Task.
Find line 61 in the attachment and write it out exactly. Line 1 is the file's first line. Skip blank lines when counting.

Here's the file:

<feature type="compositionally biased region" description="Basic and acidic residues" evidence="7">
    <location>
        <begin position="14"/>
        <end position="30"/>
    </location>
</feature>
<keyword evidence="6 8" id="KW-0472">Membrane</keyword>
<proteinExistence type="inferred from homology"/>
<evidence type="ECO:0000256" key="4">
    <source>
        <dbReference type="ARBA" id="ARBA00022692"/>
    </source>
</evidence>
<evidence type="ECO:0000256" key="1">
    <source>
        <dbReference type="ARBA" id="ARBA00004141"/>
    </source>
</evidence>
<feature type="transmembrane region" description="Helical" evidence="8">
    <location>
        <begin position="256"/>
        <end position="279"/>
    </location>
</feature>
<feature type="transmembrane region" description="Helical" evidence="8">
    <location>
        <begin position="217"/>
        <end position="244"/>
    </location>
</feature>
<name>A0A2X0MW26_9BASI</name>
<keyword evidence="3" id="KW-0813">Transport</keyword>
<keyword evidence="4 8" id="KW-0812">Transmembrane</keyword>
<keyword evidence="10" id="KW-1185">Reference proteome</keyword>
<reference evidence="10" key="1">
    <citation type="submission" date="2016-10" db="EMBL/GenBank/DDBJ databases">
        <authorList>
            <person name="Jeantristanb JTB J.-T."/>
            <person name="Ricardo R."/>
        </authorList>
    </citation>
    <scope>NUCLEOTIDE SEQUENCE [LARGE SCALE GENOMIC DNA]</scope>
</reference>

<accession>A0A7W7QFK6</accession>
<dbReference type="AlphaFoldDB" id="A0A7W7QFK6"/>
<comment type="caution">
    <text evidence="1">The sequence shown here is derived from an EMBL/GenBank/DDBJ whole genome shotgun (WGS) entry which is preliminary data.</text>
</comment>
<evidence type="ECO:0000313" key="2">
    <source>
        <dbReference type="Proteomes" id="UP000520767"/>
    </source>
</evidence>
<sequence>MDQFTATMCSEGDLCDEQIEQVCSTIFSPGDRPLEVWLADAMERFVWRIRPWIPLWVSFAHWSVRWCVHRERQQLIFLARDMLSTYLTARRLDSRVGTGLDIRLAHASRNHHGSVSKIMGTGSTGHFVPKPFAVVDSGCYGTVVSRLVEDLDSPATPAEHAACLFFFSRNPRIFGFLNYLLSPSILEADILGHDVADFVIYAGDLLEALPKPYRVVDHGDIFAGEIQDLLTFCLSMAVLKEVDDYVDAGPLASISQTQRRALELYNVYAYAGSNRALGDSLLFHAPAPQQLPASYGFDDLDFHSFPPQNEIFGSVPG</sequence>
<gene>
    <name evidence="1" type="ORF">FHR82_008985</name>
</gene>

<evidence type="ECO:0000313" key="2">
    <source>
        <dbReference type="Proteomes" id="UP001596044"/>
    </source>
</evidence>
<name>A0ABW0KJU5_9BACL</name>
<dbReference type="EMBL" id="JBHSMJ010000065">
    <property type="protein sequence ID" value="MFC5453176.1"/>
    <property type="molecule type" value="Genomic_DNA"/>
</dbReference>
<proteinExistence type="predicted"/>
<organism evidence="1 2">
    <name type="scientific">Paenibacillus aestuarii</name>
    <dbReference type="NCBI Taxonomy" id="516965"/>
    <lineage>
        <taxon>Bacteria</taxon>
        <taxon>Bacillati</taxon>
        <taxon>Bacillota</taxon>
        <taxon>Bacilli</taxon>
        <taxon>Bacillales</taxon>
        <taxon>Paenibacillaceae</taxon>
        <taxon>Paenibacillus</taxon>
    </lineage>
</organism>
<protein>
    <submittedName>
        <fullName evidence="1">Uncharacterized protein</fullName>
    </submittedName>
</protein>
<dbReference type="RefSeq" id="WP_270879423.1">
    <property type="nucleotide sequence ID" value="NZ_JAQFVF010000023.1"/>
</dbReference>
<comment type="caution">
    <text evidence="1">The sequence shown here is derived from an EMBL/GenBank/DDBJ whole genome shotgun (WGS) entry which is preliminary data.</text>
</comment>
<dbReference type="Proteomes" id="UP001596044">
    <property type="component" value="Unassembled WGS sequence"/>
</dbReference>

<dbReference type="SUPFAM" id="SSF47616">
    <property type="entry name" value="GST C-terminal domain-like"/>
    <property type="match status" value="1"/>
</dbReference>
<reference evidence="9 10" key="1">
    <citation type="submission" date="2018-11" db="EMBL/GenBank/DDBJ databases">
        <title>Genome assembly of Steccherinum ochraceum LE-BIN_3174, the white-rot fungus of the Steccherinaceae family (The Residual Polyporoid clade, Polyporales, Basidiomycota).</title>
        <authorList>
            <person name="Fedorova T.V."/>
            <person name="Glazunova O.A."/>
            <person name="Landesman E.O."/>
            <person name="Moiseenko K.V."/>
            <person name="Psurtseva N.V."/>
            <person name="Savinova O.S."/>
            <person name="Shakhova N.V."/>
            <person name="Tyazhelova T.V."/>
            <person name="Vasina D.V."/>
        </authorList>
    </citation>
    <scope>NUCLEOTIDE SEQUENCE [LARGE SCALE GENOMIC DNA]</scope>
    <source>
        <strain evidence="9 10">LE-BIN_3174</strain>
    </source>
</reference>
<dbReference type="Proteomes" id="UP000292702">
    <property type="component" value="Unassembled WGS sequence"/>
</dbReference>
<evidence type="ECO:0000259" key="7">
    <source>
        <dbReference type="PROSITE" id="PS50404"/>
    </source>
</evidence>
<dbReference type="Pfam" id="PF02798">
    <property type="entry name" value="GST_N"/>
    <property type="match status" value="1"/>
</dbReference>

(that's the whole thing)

    </source>